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Hip Replacement: What is it, Surgery, Life After Surgery


Hip Replacement: What is it, Surgery, Life After Surgery

Hip replacement surgery, also called hip arthroplasty, is the process of replacing damaged or worn parts of the hip joint with an artificial implant.

Hip replacement surgery, also called hip arthroplasty, is the process of replacing damaged or worn parts of the hip joint with an artificial implant. If you have a hip fracture or are experiencing severe hip pain, hip replacement surgery may be recommended. Diseases such as osteoarthritis or rheumatoid arthritis are also among the reasons for these conditions. Hip replacement surgery can help improve range of motion, reduce pain, increase strength and improve quality of life.

What is Hip Prosthesis?

The hip is a joint that connects the thigh bone to the pelvis. It has a ball-shaped tip at the top of the thigh and fits into a socket. The hip is the most flexible and freely moving joint in the body and can move forward, backward and sideways. Hip prostheses are artificial medical materials that replace the hip part of the person that needs to be replaced. When other treatments have not helped, a hip replacement is usually recommended if the person has severe hip damage that interferes with their life.

Hip prostheses can be manufactured in metal or plastic. The parts that need to be replaced for hip replacement surgery are separated from the joint and removed. A prosthesis is placed instead of the removed part. There are different types of hip replacement, partial and total.

  • Total hip replacement: Total hip replacement is the most common hip surgery. This prosthesis uses a prosthesis to replace the entire hip. During the procedure, surgeons insert a stem into the patient’s femur, or thighbone. They replace the head of the femur with a ball and the natural socket in the hip joint with an artificial cup.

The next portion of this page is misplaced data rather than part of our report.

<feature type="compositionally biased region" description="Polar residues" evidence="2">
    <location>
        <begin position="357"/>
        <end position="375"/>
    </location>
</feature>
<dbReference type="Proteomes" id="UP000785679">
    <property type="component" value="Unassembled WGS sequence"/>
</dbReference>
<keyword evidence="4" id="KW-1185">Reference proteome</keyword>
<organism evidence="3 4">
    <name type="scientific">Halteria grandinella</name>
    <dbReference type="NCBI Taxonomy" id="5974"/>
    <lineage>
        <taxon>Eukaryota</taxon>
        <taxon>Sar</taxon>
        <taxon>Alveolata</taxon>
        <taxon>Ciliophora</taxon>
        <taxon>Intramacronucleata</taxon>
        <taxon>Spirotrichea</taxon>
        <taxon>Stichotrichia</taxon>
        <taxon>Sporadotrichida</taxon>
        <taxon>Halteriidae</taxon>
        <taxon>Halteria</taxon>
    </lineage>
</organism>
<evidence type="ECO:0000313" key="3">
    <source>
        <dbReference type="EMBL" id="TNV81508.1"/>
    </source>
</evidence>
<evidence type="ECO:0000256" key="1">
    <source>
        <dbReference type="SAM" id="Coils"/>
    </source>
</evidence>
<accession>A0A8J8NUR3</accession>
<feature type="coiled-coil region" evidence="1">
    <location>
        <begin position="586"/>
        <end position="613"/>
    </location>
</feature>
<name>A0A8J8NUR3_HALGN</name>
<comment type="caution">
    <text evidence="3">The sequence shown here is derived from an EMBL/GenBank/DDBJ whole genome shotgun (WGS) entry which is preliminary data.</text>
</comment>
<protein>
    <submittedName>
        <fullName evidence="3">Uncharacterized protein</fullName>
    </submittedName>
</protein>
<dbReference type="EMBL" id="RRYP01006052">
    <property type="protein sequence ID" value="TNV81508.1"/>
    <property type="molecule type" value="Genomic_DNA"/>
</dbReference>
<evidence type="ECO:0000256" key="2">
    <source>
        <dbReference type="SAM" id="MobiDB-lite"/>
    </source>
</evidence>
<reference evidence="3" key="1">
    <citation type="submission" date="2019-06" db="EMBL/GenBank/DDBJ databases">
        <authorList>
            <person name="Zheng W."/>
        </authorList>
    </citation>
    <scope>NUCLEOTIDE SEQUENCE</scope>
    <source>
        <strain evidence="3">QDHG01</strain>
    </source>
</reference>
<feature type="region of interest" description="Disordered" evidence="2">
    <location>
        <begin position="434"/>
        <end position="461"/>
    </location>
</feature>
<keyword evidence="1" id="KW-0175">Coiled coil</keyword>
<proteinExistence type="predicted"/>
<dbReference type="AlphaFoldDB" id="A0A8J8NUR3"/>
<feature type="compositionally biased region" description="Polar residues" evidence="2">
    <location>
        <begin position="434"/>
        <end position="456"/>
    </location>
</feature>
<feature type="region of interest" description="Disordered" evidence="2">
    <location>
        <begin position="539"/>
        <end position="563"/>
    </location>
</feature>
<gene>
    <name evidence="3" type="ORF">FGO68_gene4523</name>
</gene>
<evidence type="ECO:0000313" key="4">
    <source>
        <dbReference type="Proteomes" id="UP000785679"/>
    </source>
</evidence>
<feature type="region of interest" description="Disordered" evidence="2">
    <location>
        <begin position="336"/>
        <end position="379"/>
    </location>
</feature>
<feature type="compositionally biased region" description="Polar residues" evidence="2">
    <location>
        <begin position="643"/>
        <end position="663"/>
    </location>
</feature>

• Partial Hip Replacement: A partial hip replacement removes and replaces the femoral head, or thigh bone. A ceramic or metal ball is attached to the top of a stem that is placed in the center of the femur. Surgeons typically perform this surgery to repair certain types of hip fractures.
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Who is Hip Replacement Surgery Suitable for?

Not everyone with hip pain needs hip replacement surgery. However, if pain interferes with performing daily tasks or walking independently, a hip replacement can often help improve quality of life. Total hip replacement involves implanting the hip without cement and replacing the ball-shaped part on the hip. Different conditions and factors that can occur throughout life, such as excessive wear and tear, can affect the hip, causing increasing pain and difficulty walking. Hip replacement surgery is generally preferred because the person’s mobility decreases as a result of damage to the hip joint. Apart from this, feeling pain in the hip area even during rest is also a reason for surgery. The most common reason for hip replacement surgery is osteoarthritis, also known as osteoarthritis. Situations where hip parts need to be replaced with prosthetics are as follows:

  • Limitation in physical activities due to hip pain
  • Hip pain that persists at rest
  • Pain in the anterior hip and groin
  • Calcification
  • Inflammatory arthritis (rheumatoid arthritis, psoriatic arthritis)
  • Femoroacetabular impingement
  • hip fracture
  • hip dislocation
  • Legg-Calvé-Perthes disease
  • Slipped capital femoral epiphysis
  • Childhood hip disorders

Pain relief is the biggest benefit and main reason for hip replacement surgery. Possible benefits of hip replacement use include:

  • Improved movement
  • Relieving pain due to hip injury
  • Improved coordination of trunk and leg
  • Facilitating physical activities in daily life

How is Hip Replacement Surgery Performed?

Before surgery, it is important to learn as much as possible about what the surgery involves. The doctor makes recommendations for prostheses according to the person’s age, activity level, and bone quality. To prepare for surgery, the person undergoes various examinations. With these tests, the person’s medical risk is evaluated before surgery. Preoperative examinations performed by healthcare professionals are as follows: